The discussion here must begin with Morgan Burnett. After signing a four-year, $26.75 million contract extension in July, Burnett did nothing to show he was worthy of such a deal. He made far too many mistakes, displaying an almost superhuman ability to be out of position against both the run and the pass. Despite finishing second on the team with 96 tackles, Burnett had no interceptions, sacks or forced fumbles – and only five passes defended – in 2013. That seems like an impossible feat to pull off, yet Burnett did it. Boy, did he do it.
It’s easy to see why the Packers gave him the deal when they did, though. Burnett was entering the final year of his rookie contract and had showed real promise through his first three seasons. He only figured to get better and, as a result, more expensive. Plus, there aren’t a whole lot of great safeties in the league right now. And despite almost universal scorn amongst fans regarding his contract NOW, everyone loved the deal at the time. Yes, they did.
So the question now becomes: Was it wasted money? And the answer, even though some fans will hate it, is that it’s too soon to say. One bad – okay, one horrendous – season does not wipe out all the promise Burnett had shown in years one through three. The talent is there for Burnett to bounce back in 2014, but he must do so and do so in a major way to prove he was worthy of that contract. Otherwise that deal could end up as Ted Thompson’s biggest mistake.
And the Packers can help Burnett in a major way by adding a safety with, you know, some actual talent to play alongside Burnett next season. Because we’ve all seen M.D. Jennings and we know he’s not that guy. Jennings’ line for the season: 74 tackles, one sack, no picks, no forced fumbles and no passes defended. No passes defended? How is that even possible for a safety? Well, if you saw Jennings play in 2013, you know he’d be the guy to make that happen. Pointing out all of his specific deficiencies seems like a waste of time so let’s just say that he’s a free agent in March and should not return. Under any circumstances.
If it’s not Jennings, is it someone else on the roster? Probably not. Chris Banjo can hit like a ton of bricks, but he’s nothing more than a backup. Ditto for Sean Richardson, who has good size but not much in the way of upside. And it won’t be Jerron McMillian, because the Packers already cut him later in the season. This isn’t a popular opinion, but cutting McMillian was a foolish move. Yes, he was rotten, had shown nothing and probably wasn’t a starting-caliber player. But he was still a fourth-round pick less than two years into his career. The odds were better for McMillian developing than, say, Jennings, that’s for sure. If Mike McCarthy made that move in the hopes of lighting a fire under his defense, it failed.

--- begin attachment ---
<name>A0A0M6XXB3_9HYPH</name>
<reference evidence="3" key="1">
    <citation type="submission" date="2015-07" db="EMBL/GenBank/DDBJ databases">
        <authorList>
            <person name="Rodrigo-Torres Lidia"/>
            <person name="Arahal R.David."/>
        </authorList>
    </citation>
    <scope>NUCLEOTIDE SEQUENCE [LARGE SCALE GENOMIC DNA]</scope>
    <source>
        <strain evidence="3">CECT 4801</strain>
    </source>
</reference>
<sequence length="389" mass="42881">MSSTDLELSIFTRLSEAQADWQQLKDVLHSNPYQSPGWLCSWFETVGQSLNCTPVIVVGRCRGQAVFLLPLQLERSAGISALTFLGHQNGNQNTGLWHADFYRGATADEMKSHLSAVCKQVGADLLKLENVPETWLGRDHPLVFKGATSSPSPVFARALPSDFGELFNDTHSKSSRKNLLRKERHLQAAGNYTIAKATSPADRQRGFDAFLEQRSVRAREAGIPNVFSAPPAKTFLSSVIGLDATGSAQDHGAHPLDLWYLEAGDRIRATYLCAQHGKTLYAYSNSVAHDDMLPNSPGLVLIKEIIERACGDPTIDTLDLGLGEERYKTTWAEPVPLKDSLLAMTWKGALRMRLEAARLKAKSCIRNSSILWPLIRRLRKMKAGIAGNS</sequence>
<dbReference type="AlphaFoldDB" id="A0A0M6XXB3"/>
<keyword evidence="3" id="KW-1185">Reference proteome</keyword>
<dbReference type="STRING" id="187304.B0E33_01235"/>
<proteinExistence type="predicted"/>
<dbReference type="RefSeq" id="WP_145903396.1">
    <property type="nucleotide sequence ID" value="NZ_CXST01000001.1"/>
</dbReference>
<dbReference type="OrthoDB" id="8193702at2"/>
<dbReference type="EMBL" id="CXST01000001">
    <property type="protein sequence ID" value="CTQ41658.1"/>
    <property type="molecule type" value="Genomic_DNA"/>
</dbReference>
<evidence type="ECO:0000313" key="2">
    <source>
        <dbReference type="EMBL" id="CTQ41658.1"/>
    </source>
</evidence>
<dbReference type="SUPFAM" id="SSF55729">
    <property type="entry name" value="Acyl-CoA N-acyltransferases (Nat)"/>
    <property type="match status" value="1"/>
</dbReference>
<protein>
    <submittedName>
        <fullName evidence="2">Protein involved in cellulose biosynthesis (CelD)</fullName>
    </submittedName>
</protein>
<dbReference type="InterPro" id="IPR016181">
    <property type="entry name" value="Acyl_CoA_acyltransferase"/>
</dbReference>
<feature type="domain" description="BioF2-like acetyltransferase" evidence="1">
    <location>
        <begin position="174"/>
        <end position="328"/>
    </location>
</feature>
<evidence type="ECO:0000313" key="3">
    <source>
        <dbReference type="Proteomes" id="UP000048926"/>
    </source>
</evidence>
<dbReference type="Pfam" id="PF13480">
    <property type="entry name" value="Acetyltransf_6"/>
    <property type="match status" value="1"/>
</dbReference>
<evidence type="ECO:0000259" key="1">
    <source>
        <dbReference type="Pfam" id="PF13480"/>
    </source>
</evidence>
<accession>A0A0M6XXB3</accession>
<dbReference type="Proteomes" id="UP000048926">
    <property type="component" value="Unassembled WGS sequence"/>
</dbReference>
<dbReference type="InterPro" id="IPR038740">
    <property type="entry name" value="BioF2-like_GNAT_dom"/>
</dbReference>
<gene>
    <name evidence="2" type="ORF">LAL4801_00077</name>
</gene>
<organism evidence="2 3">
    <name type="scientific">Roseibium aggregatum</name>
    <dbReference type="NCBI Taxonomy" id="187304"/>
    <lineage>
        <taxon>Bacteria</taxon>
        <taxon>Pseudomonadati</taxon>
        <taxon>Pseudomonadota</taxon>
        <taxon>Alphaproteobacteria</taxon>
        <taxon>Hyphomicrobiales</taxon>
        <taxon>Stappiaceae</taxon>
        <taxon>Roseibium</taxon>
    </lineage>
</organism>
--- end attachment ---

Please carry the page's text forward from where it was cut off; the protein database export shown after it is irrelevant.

Since we all know Thompson won’t make any big-time forays into free agency – and with the large number of Packers set for free agency, he might not be able to afford any, anyways – that leaves the draft as Green Bay’s only route to upgrade here. Good news on that front, as it appears the safety class is a good one. Alabama’s Ha-Ha Clinton-Dix likely won’t be there at 21 in the first round, but would be worth a move up if Ted is feeling saucy. If not, one recent mock draft has the Packers tabbing Louisville’s Calvin Pryor. He’d fit too. If the Packers are able to land a talented safety who can produce right away, that will make Burnett much better and the defense as a whole much, much better. It’s the top need on this team right now, by a fairly large margin.
So, let’s wrap up this series by asking one final question: How do the Packers look heading into the offseason?
Well, they appear to be set on offense. Actually more than set. Green Bay is in a position to have maybe the best offense in football in 2014 and that’s not hyperbole. The pass-catchers are there, the running back is definitely there and the triggerman is the best in the game. And the starting five up front sure look like an ascending group. Their playcaller needs to be a little more consistent, but McCarthy is right to be excited about this side of the ball.
But on defense there is still much work to be done. The Packers must improve up the middle on the back two levels. Simply adding solid players at inside linebacker and safety won’t be enough. To truly get better, honest-to-God-playmakers must be found for these spots. And some so-far-disappointing youngsters must stay healthy and show why they were drafted when they were. If these things can happen, combined with the top-end talent Green Bay already has, it’s not unthinkable for this defense to make major strides in 2014. And remember, with the offense the Packers will have, it doesn’t need to be a top five unit. Simply finishing in the top 15 would be more than good enough.
If we see that improvement on defense, this will be a team to reckon with next year. A 11-13 win season is easily attainable, in fact. But if we do not see that jump – if we get the same showings we’ve gotten the past three years – well, okay, the team could still win 11-13 games. But the Packers won’t then be good enough to do anything special when it matters most. And that’ll put us right back where we are now – watching other teams play for the title.